State department review: Voting 246 for and 168 against, the House on Wednesday expanded HR 3 (above) to include a State Department finding of no disqualifying environmental problems with the Keystone XL Pipeline compared to rail or truck shipments of the crude out of Canada.

The draft finding also downplayed chances of the pipeline inflicting major environmental damage to resources along its route.

Sponsor Weber said his amendment adds findings “from our own State Department that attest to the safety and environmental soundness of this project.”

Rep. Henry Waxman, a California Democrat, said the amendment “tries to downplay the climate impacts of Keystone XL, but even under the State Department’s flawed analysis, there isn’t another project in America with bigger climate impacts.”

A yes vote backed the GOP amendment.

Voting no: Shea-Porter, Kuster.

Carbon-pollution offsets: Voting 146 for and 269 against, the House on Wednesday defeated an amendment to HR 3 (above) designed to achieve neutrality in the Keystone XL Pipeline’s impact on carbon emissions.

The measure sought to require oil companies that refine and produce products from the pipeline’s tar-sands crude to offset the resulting air pollution elsewhere in their carbon footprint.

Sponsor Waxman said his amendment “won’t get us closer to meeting our climate goals and building a clean-energy future, but at least we won’t be increasing the U.S. carbon pollution” as a result of the pipeline.

Rep. Lee Terry, a Nebraska Republican, said that based on environmental impact studies, the State Department has concluded that the pipeline’s contribution to air pollution would be “equal to what we’re importing from Venezuela today. In essence, it’s neutral.”

A yes vote backed the amendment.

Voting yes: Shea-Porter, Kuster.

Student-loan rates: Voting 221 for and 198 against, the House on Thursday sent the Senate a Republican bill (HR 1911) setting variable but capped interest rates for Stafford student loans and certain other education loans.

For newly issued Stafford loans, the rate would be set annually at the rate for a 10-year Treasury note plus 2.5 percentage points, with a cap of 8.5 percent for undergraduates. At present, interest on Stafford loans is fixed at 3.4 percent, but will rise to 6.8 percent on July 1 unless Congress acts before then to head off the doubling of loan costs.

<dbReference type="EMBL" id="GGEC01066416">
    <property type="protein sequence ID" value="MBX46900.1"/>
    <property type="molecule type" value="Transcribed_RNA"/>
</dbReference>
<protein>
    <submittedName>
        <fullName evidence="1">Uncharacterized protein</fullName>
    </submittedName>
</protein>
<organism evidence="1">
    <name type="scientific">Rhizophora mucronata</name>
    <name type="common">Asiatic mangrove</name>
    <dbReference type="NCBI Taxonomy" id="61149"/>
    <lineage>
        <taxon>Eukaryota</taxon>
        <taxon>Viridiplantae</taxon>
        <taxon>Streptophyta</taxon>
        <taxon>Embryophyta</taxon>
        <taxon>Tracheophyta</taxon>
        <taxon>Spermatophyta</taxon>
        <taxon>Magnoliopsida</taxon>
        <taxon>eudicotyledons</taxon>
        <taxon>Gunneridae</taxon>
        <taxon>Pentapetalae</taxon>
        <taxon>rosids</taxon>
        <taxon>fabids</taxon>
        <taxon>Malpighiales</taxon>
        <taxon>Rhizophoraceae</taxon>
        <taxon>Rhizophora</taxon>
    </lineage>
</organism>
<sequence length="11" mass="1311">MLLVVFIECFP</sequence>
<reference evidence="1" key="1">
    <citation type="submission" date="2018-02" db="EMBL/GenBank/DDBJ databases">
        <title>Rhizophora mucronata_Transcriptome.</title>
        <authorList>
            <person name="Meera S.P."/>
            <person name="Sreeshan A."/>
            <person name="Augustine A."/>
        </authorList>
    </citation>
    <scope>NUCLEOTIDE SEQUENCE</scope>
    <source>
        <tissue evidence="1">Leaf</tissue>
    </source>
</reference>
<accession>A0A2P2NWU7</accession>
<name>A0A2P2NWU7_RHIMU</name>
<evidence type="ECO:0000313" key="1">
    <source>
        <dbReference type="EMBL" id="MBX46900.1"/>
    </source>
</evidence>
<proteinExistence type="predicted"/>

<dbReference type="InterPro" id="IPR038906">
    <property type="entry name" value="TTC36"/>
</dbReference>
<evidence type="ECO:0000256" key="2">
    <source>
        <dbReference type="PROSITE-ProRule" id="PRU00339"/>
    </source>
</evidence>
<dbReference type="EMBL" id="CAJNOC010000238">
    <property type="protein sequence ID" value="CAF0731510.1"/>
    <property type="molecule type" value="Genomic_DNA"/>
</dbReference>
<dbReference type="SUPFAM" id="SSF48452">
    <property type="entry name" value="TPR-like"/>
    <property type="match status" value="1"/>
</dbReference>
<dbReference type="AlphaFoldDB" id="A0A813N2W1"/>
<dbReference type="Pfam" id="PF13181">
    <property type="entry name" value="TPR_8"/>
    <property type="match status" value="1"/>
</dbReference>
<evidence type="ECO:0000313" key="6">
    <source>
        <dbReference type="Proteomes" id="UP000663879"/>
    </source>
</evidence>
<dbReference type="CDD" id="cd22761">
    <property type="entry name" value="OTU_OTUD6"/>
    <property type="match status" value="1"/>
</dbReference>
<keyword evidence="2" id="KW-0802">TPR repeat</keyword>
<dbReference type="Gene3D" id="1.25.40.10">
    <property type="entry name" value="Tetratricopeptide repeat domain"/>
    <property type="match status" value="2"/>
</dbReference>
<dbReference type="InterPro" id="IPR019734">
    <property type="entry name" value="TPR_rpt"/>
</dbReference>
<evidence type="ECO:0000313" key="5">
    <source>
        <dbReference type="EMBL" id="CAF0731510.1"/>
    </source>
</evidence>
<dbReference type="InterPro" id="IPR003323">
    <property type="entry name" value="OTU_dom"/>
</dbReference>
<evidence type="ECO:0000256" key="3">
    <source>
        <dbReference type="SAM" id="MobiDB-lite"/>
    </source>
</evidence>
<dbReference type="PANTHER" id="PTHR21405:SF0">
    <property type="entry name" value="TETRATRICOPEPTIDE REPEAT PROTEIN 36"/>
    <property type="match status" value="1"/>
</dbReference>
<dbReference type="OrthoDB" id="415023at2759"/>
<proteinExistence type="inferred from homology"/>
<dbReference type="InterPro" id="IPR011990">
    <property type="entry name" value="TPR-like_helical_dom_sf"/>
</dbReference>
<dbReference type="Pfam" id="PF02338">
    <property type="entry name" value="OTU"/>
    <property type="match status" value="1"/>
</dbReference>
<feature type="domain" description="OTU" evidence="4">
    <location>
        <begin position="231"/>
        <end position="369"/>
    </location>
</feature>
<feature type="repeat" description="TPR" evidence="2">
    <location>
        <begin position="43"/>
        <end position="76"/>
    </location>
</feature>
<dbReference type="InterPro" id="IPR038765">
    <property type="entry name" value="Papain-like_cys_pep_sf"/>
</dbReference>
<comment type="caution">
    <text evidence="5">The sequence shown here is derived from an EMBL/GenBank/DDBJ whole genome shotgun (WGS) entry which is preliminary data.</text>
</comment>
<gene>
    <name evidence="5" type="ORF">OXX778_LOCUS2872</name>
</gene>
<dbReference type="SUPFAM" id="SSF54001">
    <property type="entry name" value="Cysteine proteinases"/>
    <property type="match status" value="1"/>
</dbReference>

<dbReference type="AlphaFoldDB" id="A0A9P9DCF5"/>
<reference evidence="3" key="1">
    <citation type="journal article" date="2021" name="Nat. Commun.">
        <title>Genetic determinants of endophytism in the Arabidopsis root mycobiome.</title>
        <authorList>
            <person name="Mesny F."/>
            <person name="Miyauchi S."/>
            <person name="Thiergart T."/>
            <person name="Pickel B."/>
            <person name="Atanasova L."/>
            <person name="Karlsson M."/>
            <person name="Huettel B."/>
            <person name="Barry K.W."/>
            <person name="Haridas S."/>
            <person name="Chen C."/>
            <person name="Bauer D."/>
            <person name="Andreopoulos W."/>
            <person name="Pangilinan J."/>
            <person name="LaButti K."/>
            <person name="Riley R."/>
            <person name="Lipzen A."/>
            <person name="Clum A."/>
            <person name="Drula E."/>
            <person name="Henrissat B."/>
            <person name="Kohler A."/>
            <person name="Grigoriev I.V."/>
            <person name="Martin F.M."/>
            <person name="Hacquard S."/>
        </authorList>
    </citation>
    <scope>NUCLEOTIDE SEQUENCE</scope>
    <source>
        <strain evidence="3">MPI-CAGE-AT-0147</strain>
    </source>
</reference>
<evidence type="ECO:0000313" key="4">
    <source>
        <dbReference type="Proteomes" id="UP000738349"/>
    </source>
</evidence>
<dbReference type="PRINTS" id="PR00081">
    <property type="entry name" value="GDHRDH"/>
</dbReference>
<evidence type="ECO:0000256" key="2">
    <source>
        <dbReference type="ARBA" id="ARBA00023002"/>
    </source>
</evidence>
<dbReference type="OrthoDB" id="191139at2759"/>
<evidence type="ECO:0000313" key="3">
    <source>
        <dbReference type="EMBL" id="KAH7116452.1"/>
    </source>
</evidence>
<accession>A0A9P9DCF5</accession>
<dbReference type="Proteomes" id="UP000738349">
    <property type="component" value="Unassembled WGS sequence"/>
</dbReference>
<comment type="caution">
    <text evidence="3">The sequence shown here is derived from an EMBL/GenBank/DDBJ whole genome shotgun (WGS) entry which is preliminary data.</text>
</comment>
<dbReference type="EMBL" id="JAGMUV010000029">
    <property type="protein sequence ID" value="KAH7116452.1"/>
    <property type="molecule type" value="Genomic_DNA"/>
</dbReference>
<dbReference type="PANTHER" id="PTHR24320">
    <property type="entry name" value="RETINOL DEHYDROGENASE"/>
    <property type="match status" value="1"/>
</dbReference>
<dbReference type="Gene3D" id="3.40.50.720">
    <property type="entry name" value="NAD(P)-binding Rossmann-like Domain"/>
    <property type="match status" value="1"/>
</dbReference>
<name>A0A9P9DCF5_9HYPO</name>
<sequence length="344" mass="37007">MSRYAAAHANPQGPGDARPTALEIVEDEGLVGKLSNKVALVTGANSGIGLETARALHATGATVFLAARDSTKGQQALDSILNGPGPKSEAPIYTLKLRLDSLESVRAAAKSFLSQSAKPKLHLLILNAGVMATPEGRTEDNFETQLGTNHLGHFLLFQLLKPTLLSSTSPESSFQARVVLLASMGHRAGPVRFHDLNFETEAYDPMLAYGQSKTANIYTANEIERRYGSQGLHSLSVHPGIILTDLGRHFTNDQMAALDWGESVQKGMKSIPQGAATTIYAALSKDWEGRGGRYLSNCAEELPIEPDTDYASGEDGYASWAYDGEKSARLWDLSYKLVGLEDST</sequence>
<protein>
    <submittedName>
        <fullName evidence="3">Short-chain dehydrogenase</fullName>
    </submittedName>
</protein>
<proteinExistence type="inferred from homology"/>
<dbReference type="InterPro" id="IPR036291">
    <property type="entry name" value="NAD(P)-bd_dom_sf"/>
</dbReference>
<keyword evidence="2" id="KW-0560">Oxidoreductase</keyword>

Rep. Tim Walberg, a Michigan Republican, said the bill “takes politics out of this part of our children’s education. The only way this plan won’t work is if the liberal, progressive, central planners that control our government policy now are allowed to continue their failed approach.”

Rep. Susan Davis, a California Democrat, said the bill “lures students in with a low variable rate, only to trap them with a higher rate upon repayment. We’ve seen this bait and switch before, only usually it was by credit card companies setting up shop outside of college sporting events, not by the federal government.”

Voting no: Shea-Porter, Kuster.

Ban on teaser rates: Voting 194 for and 223 against, the House on Thursday defeated a Democratic motion barring lenders under HR 1911 (above) from offering teaser rates, and also requiring lenders to give upfront notification of the true or projected total cost of the student loan.

Rep. George Miller, a California Democrat, said: “There should be truth in lending for America’s students . . . and we should get rid of the rates that will just punish them and crush them into the future.”